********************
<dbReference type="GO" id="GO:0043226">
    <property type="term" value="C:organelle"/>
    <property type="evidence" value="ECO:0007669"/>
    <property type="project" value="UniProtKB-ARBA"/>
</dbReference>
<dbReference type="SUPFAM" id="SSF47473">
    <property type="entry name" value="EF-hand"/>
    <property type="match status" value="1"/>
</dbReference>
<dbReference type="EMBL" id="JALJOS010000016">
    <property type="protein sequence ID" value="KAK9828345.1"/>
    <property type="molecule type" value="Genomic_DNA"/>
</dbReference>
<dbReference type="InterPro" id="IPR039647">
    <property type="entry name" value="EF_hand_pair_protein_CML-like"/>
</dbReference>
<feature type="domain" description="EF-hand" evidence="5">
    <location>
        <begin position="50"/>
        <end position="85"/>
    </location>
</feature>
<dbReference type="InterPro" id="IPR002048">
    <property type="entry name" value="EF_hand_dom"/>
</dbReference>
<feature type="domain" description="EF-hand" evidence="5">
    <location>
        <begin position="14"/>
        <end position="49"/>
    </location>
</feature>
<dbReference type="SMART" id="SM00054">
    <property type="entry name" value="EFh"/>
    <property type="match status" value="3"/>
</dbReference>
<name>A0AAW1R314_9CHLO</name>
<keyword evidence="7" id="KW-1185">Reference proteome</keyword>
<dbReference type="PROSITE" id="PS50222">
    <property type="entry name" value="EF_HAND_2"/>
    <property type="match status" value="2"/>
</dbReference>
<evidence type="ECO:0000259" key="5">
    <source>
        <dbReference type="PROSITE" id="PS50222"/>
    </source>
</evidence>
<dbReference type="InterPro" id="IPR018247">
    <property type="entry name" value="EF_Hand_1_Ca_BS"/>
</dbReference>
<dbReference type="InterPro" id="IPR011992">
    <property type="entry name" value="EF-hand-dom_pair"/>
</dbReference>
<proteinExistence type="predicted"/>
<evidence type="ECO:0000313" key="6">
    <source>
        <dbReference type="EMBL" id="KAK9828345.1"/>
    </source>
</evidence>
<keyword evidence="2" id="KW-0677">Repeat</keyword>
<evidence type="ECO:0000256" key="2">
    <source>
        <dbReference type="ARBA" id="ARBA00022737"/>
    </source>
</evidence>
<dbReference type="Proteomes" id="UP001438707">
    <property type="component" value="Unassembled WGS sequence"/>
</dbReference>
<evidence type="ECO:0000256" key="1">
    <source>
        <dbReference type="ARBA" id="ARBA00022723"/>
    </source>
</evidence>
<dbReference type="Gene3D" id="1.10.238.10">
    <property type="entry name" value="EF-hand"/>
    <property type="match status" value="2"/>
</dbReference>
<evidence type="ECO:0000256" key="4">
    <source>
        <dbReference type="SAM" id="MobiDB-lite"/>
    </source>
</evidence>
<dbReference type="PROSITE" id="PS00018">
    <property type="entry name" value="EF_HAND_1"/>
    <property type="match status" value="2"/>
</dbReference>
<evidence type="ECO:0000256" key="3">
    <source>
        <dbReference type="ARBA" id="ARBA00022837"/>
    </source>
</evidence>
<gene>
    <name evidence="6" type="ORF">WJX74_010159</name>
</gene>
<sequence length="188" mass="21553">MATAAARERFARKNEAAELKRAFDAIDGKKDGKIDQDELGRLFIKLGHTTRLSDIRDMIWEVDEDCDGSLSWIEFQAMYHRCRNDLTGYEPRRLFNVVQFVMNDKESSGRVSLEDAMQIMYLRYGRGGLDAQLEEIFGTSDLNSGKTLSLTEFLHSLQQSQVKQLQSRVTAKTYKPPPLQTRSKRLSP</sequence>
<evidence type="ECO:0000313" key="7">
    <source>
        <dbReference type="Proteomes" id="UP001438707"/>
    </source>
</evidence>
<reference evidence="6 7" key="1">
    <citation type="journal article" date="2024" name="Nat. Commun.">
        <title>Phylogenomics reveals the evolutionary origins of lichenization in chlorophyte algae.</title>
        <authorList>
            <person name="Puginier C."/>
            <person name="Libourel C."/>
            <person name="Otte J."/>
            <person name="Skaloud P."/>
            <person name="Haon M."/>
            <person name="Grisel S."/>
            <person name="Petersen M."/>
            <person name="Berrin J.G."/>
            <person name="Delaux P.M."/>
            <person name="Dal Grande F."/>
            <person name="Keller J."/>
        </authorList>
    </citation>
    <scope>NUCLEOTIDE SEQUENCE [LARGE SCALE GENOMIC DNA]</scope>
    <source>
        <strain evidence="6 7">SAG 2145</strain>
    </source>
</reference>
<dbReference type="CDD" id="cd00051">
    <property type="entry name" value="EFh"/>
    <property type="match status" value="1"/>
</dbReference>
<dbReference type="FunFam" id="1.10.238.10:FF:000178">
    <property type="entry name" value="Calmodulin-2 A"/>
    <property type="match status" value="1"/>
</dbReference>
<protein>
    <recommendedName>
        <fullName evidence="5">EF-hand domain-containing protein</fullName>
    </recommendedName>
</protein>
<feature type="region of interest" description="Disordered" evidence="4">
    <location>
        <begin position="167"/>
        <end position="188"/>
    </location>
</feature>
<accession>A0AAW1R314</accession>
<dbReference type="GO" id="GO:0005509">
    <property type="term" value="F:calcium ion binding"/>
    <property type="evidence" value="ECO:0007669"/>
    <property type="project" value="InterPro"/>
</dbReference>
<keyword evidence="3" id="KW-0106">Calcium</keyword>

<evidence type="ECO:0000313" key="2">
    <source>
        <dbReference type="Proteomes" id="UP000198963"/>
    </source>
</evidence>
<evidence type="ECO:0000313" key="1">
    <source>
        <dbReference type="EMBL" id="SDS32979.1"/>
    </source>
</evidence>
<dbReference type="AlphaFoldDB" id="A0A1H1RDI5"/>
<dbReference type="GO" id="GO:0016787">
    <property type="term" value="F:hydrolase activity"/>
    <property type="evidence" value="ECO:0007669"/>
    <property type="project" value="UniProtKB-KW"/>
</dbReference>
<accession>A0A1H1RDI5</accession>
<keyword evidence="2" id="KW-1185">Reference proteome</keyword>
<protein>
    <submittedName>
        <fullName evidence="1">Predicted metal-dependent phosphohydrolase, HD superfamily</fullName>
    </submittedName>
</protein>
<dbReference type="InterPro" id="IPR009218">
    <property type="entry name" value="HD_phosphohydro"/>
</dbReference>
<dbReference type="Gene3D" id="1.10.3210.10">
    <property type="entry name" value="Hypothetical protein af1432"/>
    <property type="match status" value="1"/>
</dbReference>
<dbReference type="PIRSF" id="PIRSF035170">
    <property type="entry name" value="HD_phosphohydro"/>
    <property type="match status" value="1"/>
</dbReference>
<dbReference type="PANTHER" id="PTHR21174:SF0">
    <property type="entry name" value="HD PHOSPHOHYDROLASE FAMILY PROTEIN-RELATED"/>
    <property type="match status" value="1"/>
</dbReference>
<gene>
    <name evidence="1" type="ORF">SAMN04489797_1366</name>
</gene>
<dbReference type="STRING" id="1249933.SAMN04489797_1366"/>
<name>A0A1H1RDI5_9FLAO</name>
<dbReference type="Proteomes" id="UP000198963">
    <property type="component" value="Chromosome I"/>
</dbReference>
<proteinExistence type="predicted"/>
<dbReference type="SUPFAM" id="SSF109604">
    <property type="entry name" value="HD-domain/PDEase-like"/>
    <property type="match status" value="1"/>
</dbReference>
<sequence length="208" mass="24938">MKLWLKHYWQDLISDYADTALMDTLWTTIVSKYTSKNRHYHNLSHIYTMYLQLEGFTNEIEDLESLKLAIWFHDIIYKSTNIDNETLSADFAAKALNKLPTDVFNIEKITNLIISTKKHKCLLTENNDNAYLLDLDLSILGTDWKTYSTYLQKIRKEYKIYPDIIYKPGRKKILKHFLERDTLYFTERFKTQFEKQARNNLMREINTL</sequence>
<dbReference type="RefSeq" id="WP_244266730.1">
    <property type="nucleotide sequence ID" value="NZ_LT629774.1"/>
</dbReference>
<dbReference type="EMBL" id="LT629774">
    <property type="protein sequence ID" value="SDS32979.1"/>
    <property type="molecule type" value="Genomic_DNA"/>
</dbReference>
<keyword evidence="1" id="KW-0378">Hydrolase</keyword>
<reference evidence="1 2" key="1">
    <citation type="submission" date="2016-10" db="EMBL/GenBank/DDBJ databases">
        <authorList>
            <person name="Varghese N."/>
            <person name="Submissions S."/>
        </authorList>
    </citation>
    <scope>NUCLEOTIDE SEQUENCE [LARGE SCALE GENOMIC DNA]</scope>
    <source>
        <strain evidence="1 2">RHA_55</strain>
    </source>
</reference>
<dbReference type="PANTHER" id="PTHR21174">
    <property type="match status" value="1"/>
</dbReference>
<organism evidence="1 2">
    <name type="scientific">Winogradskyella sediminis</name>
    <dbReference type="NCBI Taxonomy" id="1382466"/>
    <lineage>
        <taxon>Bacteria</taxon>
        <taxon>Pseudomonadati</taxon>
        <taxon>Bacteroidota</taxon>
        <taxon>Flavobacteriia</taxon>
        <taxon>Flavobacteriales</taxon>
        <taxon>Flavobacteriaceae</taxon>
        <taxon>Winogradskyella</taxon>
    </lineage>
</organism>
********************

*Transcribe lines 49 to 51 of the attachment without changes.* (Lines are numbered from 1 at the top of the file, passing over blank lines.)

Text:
</dbReference>
<dbReference type="InterPro" id="IPR011992">
    <property type="entry name" value="EF-hand-dom_pair"/>